(Adds analyst quotes, details on discounting and interest
expense, updates shares)
By Siddharth Cavale
May 21 Target Corp reported a 16 percent
drop in first-quarter profit but showed some signs of progress
in its efforts to rebuild customer confidence in the wake of a
massive theft of payment card data and a botched expansion into
Target, which has fired both its chief executive and the
head of its Canadian operation as it tries to regain its
footing, reported a 0.3 percent drop in U.S. same-store sales on
Wednesday. Analysts had expected a fall of 1.1 percent.
Target shares were flat at midday, reflecting lingering
concerns about the company's prospects as it resorts to
discounts to win back customers and faces the daunting task of
getting its business in Canada on track.
"It could have been worse is the general refrain...", said
David Strasser, an analyst at Janney Capital Markets. "...It was
not the disaster that was feared."
Target said traffic was "dramatically better" in the first
quarter compared with late fourth-quarter trends.
Even so, U.S. store traffic fell more than 2 percent in the
quarter and total sales rose just 2.1 percent to $17.05 billion,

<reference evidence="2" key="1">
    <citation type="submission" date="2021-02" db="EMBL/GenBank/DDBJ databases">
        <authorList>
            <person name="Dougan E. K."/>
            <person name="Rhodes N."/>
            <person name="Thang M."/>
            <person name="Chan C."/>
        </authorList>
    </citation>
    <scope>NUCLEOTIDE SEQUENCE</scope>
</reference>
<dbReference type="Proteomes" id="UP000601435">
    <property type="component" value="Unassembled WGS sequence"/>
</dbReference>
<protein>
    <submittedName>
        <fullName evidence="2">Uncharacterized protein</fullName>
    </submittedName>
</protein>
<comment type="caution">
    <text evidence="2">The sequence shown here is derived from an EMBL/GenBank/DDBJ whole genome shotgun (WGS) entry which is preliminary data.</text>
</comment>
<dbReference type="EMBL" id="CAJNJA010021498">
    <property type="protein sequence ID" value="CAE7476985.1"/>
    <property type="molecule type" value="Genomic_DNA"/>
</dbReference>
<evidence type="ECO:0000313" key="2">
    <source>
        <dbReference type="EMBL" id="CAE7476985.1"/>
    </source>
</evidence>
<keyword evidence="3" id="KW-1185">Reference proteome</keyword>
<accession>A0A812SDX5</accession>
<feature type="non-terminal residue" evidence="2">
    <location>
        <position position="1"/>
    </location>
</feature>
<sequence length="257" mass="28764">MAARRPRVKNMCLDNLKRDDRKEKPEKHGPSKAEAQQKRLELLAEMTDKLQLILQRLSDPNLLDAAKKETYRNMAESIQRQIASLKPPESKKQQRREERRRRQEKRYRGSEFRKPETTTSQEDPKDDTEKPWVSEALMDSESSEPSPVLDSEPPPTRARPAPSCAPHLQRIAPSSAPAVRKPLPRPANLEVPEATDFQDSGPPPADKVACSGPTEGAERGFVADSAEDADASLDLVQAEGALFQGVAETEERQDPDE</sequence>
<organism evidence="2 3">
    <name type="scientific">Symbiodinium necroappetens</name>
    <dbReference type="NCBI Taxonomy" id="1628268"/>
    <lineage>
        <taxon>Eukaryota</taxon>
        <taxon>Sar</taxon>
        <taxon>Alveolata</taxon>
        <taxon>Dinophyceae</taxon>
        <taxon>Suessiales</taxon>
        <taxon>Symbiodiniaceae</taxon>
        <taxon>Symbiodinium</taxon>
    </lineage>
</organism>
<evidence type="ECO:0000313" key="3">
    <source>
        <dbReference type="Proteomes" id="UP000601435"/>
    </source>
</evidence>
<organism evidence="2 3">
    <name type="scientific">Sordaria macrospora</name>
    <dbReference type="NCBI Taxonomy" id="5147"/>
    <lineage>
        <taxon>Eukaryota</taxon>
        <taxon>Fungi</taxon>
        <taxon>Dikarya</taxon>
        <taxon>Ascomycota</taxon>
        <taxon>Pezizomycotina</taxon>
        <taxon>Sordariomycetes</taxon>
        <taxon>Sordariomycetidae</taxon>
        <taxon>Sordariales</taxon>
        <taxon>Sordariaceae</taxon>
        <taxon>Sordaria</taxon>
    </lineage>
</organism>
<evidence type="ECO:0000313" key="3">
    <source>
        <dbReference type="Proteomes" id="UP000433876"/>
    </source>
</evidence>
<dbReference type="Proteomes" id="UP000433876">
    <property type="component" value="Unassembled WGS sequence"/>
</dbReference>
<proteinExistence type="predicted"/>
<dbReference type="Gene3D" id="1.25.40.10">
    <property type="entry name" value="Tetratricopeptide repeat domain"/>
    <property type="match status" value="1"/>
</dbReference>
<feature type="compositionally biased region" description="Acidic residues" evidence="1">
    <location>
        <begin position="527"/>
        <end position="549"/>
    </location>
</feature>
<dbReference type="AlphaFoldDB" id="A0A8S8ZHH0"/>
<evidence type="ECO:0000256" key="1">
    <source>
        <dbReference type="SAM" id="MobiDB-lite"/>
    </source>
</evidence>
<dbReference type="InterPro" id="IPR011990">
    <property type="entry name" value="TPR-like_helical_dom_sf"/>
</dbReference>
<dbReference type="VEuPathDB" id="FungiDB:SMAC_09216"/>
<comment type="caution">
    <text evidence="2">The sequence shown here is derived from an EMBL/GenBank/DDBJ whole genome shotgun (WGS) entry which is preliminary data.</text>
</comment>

only slightly better than analysts had expected.
Brian Yarbrough, an analyst at investment firm Edward Jones,
said he expected discounting - which hurt gross margins by more
than a percentage point in the quarter - to continue until
year-end when he expects traffic to start growing again.
Traffic improved in February and March despite the harsh
weather that other retailers have blamed for weak sales, interim
Chief Executive John Mulligan said on a call with reporters.
Mulligan, the company's chief financial officer, replaced
Gregg Steinhafel, who was ousted earlier in May after a data
breach during the holiday shopping season resulted in the theft
of at least 40 million payment card numbers.
Steinhafel had also overseen Target's bungled push into
Canada, where the company lost almost $1 billion last year after
opening 124 stores in an unprecedented expansion that caused
supply chain and other operational problems.
Target fired the head of its Canada operations, Tony Fisher,
on Tuesday and replaced him with company veteran Mark Schindele.
"We are not where we need to be (in Canada)," Mulligan said.
The company lowered its adjusted full-year profit forecast
to $3.60-$3.90 per share from $3.85-$4.15 to account for
increased discounting and investments in e-commerce.
Analysts on average were expecting earnings of $3.98 per
share, according to Thomson Reuters I/B/E/S.
Target's net income fell 16 percent to $418 million in the
quarter ended May 3 even after benefiting from a year-earlier
comparison that included a huge debt retirement charge related
to the sale of the company's credit card operations.
Excluding items, the company earned 70 cents per share,
missing the average estimate by 1 cent.
Target's shares were up 0.4 percent at $56.62 at midday.
(Editing by Ted Kerr)